President Obama says the Supreme Court's decision is a "victory for people all over the country" and will make their lives more secure.
WASHINGTON (AP) - President Barack Obama says his health care law is working and cutting costs for consumers, despite what the law's Republican critics say.
At the White House Thursday, Obama emphasized half a billion dollars in rebates going to nearly 9 million people under a provision of the law he says is holding insurance companies accountable.
Insurers must spend at least 80 cents of every dollar on medical care or quality improvement, or refund the difference. That's the $500 million consumers are getting in rebates averaging about $100.
Obama pitched the plan a day after the Republican-controlled House voted to delay two key provisions.
Senate Republican leader Mitch McConnell says free money sounds great but won't remove the sting of new health care taxes that will begin costing consumers next year.
THIS IS A BREAKING NEWS UPDATE. AP's earlier story is below.
Eager to counter Republicans intent on repealing his health care law, President Barack Obama will argue that it's working and hold up as proof half a billion dollars in rebates insurance companies are sending to some 8.5 million consumers as a result.
At the White House on Thursday, Obama will argue that his Affordable Care Act is holding insurance companies accountable and putting money back into consumers' pockets. The rebates average about $100, spokesman Jay Carney said.
Obama was making his pitch a day after the Republican-controlled House voted for the 38th time to eliminate, cut funding or scale back the 3-year-old law since the GOP took control of the House in January 2011.
Carney also seized on reports that some states, including New York, California and Oregon, already are anticipating lower premiums because of health insurance marketplaces that are being set up under the law so consumers can comparison shop for the coverage they will be required to by next year.
"Competition and transparency in the marketplaces, plus the hard effort by those committed to making the law work, are leading to affordable, new and better choices for families," he said.
The Affordable Care Act requires insurers to spend at least 80 cents of every dollar on medical care or quality improvement instead of administrative costs, or refund the difference. That's the $500 million consumers will collect this summer, half the $1.1 billion insurers gave back in 2012.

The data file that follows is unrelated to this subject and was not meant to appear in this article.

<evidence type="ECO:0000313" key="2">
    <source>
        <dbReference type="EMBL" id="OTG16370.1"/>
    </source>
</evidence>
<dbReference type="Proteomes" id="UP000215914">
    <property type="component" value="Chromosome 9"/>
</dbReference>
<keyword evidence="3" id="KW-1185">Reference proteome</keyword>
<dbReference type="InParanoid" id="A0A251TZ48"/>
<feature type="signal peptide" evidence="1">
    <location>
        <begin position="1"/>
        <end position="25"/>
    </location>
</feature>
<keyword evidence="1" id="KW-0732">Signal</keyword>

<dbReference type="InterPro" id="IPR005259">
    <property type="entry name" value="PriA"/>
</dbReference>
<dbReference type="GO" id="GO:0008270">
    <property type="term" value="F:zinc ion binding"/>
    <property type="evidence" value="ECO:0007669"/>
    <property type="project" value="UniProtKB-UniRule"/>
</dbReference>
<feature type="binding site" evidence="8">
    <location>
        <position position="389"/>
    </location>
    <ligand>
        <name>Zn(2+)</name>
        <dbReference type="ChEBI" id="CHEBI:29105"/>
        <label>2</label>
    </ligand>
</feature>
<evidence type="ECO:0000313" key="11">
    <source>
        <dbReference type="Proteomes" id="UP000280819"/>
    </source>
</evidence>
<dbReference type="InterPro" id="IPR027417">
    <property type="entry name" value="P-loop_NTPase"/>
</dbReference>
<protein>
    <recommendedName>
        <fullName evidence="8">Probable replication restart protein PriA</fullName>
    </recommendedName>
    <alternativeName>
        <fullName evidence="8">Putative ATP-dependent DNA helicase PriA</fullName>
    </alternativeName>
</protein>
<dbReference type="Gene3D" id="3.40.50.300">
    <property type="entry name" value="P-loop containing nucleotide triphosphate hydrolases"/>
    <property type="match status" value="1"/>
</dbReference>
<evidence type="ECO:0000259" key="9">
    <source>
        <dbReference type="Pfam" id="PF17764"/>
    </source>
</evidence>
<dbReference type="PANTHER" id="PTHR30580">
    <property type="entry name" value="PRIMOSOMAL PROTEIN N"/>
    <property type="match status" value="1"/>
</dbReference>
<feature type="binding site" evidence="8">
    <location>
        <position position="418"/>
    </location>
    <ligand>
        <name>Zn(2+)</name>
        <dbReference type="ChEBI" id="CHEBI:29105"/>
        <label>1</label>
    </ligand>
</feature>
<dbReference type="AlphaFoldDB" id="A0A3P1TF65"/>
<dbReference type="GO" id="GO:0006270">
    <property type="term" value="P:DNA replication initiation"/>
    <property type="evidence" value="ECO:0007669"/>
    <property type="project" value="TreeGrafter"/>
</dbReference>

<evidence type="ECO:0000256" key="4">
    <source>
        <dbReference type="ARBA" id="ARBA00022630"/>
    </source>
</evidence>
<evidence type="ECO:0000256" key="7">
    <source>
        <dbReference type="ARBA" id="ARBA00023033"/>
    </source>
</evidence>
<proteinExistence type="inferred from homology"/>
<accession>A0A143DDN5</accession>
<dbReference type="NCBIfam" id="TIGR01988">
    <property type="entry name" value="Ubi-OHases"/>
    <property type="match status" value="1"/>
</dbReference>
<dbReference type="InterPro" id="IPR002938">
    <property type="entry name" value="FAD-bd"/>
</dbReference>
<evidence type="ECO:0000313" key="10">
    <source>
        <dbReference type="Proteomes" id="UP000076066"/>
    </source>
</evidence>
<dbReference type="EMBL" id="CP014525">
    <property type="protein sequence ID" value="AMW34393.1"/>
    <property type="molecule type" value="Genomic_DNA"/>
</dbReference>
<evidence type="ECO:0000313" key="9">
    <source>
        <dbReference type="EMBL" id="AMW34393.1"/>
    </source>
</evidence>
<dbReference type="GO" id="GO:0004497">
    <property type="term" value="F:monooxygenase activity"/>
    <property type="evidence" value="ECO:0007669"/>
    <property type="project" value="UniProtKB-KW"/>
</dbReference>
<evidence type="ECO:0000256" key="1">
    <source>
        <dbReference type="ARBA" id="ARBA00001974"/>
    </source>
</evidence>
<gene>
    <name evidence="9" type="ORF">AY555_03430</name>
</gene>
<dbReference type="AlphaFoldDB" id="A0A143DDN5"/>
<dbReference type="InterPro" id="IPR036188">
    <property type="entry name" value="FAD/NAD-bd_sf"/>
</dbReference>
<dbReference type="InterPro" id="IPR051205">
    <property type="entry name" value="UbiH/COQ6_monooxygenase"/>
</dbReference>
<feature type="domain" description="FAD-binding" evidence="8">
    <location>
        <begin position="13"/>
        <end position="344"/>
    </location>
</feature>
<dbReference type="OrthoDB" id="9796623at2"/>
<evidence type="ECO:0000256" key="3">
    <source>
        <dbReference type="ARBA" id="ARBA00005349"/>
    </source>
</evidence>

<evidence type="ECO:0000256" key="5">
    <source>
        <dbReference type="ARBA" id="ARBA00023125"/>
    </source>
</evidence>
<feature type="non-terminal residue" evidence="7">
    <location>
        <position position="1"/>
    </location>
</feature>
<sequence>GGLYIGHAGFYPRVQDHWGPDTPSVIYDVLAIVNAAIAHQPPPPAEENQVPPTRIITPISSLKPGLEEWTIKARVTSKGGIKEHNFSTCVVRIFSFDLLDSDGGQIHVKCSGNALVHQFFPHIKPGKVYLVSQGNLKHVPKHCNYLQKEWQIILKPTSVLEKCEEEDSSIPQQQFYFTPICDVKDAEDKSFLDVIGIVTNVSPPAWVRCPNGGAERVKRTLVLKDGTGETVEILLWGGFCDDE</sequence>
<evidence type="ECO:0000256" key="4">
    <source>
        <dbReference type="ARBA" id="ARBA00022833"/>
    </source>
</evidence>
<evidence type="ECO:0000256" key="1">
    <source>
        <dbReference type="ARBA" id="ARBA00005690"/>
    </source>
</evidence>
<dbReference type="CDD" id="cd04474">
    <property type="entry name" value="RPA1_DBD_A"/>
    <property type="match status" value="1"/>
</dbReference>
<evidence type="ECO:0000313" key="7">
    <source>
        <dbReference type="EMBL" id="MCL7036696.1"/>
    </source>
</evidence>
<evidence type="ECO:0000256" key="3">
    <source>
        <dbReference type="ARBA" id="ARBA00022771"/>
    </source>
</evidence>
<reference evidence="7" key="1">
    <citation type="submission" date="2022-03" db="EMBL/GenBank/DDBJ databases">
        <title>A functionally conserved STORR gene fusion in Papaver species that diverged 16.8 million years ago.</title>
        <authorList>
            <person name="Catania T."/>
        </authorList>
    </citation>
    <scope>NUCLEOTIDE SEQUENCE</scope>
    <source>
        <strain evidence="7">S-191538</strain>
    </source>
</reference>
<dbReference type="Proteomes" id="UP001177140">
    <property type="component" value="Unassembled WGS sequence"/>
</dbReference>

Republicans say the law is unworkable and must be repealed, arguing it will hurt the economy and force employers to cut much-needed jobs. They say proof that the law is unworkable lies in the administration's recent, unexpected decision to delay for one year, until after the 2014 elections, a requirement that businesses with 50 or more employees provide them with health care coverage or pay a penalty.
Senate Republican leader Mitch McConnell of Kentucky said free money sounds great but won't remove the sting of new health care taxes kicking in next year that will cost consumers many times more than the rebates.
"This is just another sad attempt by the administration to spin them into wanting a law they don't want," McConnell said on the Senate floor Thursday, before Obama spoke.
The GOP-controlled House on Wednesday passed, mostly along party lines, two bills to amend the law.
The House voted 264-161 to affirm the administration's decision to delay what's known as the employer mandate, the requirement that businesses of a specific size offer health care coverage to their workers. It also voted 251-174 to extend a similar delay to individuals who will be required to obtain health care coverage starting Jan. 1, or face fines.
The votes were held to score political points. The House measures have no chance of clearing the Democratic-controlled Senate and the White House has said Obama would veto both if they were to reach his desk.
The goal of the health care law is to provide coverage to nearly 50 million uninsured people and lower skyrocketing costs, but the public remains skeptical about how their coverage may be affected. The administration's decision to delay the employer mandate only served to fuel more doubts.
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